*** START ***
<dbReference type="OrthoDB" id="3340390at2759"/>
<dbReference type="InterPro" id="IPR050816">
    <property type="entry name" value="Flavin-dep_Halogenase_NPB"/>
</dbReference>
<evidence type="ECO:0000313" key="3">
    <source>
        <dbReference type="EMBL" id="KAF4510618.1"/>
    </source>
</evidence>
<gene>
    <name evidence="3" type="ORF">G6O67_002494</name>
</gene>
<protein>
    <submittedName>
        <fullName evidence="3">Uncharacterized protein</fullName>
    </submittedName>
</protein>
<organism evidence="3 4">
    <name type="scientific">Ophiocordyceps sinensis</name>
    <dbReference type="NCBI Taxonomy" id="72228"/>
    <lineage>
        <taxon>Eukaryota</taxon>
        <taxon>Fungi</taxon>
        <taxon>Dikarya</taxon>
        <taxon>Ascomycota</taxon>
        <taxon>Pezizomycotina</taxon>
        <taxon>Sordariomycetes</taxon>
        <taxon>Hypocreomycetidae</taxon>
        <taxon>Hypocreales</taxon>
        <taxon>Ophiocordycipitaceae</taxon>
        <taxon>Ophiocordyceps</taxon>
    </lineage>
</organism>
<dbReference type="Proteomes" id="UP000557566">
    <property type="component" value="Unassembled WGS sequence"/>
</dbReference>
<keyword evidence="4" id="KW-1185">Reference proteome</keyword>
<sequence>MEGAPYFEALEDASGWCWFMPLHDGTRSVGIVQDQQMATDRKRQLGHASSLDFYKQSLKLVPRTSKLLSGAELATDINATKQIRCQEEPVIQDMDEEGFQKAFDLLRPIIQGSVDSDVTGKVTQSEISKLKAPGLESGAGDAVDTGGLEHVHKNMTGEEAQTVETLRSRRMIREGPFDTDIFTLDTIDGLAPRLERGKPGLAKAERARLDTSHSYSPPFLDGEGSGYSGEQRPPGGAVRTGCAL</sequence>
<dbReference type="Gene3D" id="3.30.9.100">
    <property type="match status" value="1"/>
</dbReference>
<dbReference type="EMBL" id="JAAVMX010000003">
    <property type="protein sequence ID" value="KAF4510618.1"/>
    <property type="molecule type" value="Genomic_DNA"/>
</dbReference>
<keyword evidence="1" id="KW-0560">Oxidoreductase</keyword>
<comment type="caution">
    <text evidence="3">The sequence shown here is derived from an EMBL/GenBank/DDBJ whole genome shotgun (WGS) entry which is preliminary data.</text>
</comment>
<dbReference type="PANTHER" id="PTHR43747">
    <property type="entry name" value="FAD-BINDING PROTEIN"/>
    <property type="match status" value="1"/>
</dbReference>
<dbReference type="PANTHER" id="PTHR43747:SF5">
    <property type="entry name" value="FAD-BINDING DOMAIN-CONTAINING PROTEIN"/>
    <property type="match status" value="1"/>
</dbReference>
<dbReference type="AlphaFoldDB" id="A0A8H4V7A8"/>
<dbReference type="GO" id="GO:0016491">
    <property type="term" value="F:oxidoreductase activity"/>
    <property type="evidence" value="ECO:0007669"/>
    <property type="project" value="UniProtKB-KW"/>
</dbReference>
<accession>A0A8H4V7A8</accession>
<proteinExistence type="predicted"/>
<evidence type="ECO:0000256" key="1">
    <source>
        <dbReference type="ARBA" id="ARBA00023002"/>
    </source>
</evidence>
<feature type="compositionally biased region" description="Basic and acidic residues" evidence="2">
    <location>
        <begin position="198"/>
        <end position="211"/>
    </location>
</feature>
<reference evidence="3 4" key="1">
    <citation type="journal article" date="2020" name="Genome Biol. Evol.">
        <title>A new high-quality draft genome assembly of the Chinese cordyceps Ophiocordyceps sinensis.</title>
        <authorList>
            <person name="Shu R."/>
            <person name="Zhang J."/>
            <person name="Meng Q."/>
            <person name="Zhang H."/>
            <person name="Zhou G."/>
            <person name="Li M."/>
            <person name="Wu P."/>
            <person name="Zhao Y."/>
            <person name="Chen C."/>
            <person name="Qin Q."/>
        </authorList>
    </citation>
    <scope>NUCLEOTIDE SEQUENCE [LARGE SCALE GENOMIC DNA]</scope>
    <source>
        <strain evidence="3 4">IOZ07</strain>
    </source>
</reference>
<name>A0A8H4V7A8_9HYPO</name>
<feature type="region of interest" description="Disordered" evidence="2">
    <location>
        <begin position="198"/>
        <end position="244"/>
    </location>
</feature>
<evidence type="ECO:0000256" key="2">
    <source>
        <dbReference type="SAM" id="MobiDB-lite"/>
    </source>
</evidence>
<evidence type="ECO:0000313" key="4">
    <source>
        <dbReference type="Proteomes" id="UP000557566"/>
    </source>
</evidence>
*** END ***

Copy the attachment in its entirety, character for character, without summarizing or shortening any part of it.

<dbReference type="OrthoDB" id="3340390at2759"/>
<dbReference type="InterPro" id="IPR050816">
    <property type="entry name" value="Flavin-dep_Halogenase_NPB"/>
</dbReference>
<evidence type="ECO:0000313" key="3">
    <source>
        <dbReference type="EMBL" id="KAF4510618.1"/>
    </source>
</evidence>
<gene>
    <name evidence="3" type="ORF">G6O67_002494</name>
</gene>
<protein>
    <submittedName>
        <fullName evidence="3">Uncharacterized protein</fullName>
    </submittedName>
</protein>
<organism evidence="3 4">
    <name type="scientific">Ophiocordyceps sinensis</name>
    <dbReference type="NCBI Taxonomy" id="72228"/>
    <lineage>
        <taxon>Eukaryota</taxon>
        <taxon>Fungi</taxon>
        <taxon>Dikarya</taxon>
        <taxon>Ascomycota</taxon>
        <taxon>Pezizomycotina</taxon>
        <taxon>Sordariomycetes</taxon>
        <taxon>Hypocreomycetidae</taxon>
        <taxon>Hypocreales</taxon>
        <taxon>Ophiocordycipitaceae</taxon>
        <taxon>Ophiocordyceps</taxon>
    </lineage>
</organism>
<dbReference type="Proteomes" id="UP000557566">
    <property type="component" value="Unassembled WGS sequence"/>
</dbReference>
<keyword evidence="4" id="KW-1185">Reference proteome</keyword>
<sequence>MEGAPYFEALEDASGWCWFMPLHDGTRSVGIVQDQQMATDRKRQLGHASSLDFYKQSLKLVPRTSKLLSGAELATDINATKQIRCQEEPVIQDMDEEGFQKAFDLLRPIIQGSVDSDVTGKVTQSEISKLKAPGLESGAGDAVDTGGLEHVHKNMTGEEAQTVETLRSRRMIREGPFDTDIFTLDTIDGLAPRLERGKPGLAKAERARLDTSHSYSPPFLDGEGSGYSGEQRPPGGAVRTGCAL</sequence>
<dbReference type="Gene3D" id="3.30.9.100">
    <property type="match status" value="1"/>
</dbReference>
<dbReference type="EMBL" id="JAAVMX010000003">
    <property type="protein sequence ID" value="KAF4510618.1"/>
    <property type="molecule type" value="Genomic_DNA"/>
</dbReference>
<keyword evidence="1" id="KW-0560">Oxidoreductase</keyword>
<comment type="caution">
    <text evidence="3">The sequence shown here is derived from an EMBL/GenBank/DDBJ whole genome shotgun (WGS) entry which is preliminary data.</text>
</comment>
<dbReference type="PANTHER" id="PTHR43747">
    <property type="entry name" value="FAD-BINDING PROTEIN"/>
    <property type="match status" value="1"/>
</dbReference>
<dbReference type="PANTHER" id="PTHR43747:SF5">
    <property type="entry name" value="FAD-BINDING DOMAIN-CONTAINING PROTEIN"/>
    <property type="match status" value="1"/>
</dbReference>
<dbReference type="AlphaFoldDB" id="A0A8H4V7A8"/>
<dbReference type="GO" id="GO:0016491">
    <property type="term" value="F:oxidoreductase activity"/>
    <property type="evidence" value="ECO:0007669"/>
    <property type="project" value="UniProtKB-KW"/>
</dbReference>
<accession>A0A8H4V7A8</accession>
<proteinExistence type="predicted"/>
<evidence type="ECO:0000256" key="1">
    <source>
        <dbReference type="ARBA" id="ARBA00023002"/>
    </source>
</evidence>
<feature type="compositionally biased region" description="Basic and acidic residues" evidence="2">
    <location>
        <begin position="198"/>
        <end position="211"/>
    </location>
</feature>
<reference evidence="3 4" key="1">
    <citation type="journal article" date="2020" name="Genome Biol. Evol.">
        <title>A new high-quality draft genome assembly of the Chinese cordyceps Ophiocordyceps sinensis.</title>
        <authorList>
            <person name="Shu R."/>
            <person name="Zhang J."/>
            <person name="Meng Q."/>
            <person name="Zhang H."/>
            <person name="Zhou G."/>
            <person name="Li M."/>
            <person name="Wu P."/>
            <person name="Zhao Y."/>
            <person name="Chen C."/>
            <person name="Qin Q."/>
        </authorList>
    </citation>
    <scope>NUCLEOTIDE SEQUENCE [LARGE SCALE GENOMIC DNA]</scope>
    <source>
        <strain evidence="3 4">IOZ07</strain>
    </source>
</reference>
<name>A0A8H4V7A8_9HYPO</name>
<feature type="region of interest" description="Disordered" evidence="2">
    <location>
        <begin position="198"/>
        <end position="244"/>
    </location>
</feature>
<evidence type="ECO:0000256" key="2">
    <source>
        <dbReference type="SAM" id="MobiDB-lite"/>
    </source>
</evidence>
<evidence type="ECO:0000313" key="4">
    <source>
        <dbReference type="Proteomes" id="UP000557566"/>
    </source>
</evidence>